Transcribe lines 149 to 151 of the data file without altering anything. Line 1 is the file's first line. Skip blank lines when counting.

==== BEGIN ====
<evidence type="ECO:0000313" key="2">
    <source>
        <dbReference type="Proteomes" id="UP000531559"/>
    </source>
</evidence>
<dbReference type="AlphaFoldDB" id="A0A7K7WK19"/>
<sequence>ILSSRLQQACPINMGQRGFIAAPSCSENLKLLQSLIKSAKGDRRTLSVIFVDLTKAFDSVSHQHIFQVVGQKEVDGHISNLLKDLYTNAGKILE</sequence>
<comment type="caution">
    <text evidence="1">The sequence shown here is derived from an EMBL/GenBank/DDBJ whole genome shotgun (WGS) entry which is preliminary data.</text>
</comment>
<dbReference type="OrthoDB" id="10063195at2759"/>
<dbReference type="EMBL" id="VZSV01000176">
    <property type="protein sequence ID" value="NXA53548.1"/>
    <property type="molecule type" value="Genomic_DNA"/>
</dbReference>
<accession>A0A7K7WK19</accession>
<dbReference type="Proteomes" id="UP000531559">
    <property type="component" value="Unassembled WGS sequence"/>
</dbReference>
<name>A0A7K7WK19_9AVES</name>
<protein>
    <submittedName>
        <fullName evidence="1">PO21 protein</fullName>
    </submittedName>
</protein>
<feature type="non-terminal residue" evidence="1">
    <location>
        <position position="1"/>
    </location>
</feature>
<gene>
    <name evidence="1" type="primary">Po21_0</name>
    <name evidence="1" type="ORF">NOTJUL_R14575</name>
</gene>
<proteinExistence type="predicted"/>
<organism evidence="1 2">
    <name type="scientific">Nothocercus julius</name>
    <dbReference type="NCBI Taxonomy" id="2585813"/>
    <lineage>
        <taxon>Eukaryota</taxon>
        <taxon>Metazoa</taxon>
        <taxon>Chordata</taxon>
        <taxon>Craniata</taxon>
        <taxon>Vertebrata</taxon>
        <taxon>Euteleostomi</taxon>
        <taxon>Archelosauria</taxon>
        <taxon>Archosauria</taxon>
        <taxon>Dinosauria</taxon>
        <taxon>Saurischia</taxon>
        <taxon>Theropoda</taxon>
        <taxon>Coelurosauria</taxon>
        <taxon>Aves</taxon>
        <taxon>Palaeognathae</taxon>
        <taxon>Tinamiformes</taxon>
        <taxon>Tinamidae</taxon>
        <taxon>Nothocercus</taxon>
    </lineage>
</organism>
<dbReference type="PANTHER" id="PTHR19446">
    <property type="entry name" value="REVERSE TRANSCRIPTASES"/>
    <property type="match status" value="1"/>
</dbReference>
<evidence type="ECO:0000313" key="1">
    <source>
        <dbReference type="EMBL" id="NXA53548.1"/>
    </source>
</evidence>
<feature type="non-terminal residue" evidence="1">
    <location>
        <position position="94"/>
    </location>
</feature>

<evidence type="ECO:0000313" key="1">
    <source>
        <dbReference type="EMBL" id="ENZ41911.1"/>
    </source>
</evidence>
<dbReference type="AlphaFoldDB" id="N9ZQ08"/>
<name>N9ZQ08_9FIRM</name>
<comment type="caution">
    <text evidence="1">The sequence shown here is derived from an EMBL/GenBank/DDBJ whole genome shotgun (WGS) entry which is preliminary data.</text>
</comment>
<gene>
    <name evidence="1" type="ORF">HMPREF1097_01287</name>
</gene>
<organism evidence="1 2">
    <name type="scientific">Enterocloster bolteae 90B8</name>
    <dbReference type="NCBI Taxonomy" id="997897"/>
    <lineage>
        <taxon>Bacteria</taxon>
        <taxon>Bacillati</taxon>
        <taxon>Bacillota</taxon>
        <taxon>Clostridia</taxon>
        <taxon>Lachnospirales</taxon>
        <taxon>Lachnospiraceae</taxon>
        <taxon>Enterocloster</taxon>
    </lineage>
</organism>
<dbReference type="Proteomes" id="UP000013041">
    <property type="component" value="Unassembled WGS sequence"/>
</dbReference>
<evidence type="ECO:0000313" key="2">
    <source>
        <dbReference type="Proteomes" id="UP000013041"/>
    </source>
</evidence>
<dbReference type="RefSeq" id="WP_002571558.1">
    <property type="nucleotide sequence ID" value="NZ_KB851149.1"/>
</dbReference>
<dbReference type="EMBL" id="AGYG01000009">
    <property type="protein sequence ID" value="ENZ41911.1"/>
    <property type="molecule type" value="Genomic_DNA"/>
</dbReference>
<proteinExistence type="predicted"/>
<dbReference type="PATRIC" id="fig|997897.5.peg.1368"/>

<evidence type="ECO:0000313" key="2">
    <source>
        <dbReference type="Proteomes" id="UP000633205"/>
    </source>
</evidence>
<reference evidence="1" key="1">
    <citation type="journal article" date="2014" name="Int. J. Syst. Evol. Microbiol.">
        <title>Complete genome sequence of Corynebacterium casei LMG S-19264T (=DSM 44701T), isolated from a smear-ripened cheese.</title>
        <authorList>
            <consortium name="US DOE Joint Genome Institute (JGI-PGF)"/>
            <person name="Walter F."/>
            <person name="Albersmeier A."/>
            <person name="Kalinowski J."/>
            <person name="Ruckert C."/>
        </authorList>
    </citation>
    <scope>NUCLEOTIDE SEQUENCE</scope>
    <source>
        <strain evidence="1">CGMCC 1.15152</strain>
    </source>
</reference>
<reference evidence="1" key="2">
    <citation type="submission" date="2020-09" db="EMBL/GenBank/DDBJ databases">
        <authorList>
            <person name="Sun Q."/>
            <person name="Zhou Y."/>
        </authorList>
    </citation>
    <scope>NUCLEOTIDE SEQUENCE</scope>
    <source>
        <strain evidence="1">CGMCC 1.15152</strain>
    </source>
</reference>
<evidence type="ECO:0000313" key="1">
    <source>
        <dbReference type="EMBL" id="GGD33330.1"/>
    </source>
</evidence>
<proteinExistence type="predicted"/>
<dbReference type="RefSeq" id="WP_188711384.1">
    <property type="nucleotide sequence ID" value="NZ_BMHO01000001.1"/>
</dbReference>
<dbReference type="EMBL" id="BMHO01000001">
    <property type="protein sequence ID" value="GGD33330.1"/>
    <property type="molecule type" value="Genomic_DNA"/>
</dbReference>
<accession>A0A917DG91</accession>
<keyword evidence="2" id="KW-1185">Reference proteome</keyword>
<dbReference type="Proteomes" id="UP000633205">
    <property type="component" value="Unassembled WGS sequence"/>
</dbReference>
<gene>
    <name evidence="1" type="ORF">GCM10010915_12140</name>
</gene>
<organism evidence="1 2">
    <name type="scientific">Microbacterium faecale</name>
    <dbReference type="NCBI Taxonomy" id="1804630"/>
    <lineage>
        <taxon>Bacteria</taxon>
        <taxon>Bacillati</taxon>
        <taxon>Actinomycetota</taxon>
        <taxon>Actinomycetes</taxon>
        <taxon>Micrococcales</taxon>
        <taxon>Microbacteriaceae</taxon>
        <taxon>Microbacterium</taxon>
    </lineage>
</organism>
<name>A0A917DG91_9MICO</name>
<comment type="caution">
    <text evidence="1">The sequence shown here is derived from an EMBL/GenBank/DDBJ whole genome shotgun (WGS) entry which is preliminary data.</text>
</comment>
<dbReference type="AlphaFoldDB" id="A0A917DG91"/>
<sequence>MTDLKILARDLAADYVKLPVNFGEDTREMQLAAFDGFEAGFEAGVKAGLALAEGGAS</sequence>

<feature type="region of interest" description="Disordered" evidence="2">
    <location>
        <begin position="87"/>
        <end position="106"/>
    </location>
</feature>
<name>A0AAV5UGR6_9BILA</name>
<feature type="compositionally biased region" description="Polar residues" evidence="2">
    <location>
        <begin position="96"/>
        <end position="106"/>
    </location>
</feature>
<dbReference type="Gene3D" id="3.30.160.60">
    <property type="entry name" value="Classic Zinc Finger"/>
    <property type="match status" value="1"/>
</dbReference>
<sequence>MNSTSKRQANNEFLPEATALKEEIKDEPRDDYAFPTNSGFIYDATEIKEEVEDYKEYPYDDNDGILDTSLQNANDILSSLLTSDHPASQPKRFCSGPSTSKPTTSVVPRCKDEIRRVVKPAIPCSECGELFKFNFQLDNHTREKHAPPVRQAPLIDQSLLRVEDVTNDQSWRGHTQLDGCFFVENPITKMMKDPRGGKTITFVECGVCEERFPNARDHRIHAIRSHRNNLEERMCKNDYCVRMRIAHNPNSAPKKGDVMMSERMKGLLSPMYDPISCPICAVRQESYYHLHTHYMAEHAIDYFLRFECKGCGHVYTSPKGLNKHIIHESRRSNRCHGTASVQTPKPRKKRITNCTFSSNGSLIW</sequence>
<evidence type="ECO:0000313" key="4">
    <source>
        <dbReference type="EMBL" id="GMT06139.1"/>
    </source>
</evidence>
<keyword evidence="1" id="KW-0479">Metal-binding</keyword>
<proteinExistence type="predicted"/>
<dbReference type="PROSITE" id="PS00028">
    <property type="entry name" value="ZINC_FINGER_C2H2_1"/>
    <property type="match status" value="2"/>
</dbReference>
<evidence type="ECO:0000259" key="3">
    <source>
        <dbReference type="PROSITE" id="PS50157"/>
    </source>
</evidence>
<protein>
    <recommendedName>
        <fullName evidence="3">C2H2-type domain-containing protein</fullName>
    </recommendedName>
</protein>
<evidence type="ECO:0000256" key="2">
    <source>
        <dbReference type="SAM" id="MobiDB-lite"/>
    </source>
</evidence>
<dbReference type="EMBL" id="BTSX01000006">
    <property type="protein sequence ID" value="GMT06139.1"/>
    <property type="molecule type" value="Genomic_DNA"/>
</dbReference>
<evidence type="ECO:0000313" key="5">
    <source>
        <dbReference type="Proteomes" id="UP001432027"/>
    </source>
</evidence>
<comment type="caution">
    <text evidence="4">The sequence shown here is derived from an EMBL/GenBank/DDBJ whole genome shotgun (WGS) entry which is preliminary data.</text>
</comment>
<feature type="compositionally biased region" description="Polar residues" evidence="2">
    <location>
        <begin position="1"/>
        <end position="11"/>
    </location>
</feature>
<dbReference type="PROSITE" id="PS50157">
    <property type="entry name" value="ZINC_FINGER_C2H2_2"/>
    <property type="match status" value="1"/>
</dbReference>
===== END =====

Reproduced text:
<evidence type="ECO:0000313" key="1">
    <source>
        <dbReference type="EMBL" id="GGD33330.1"/>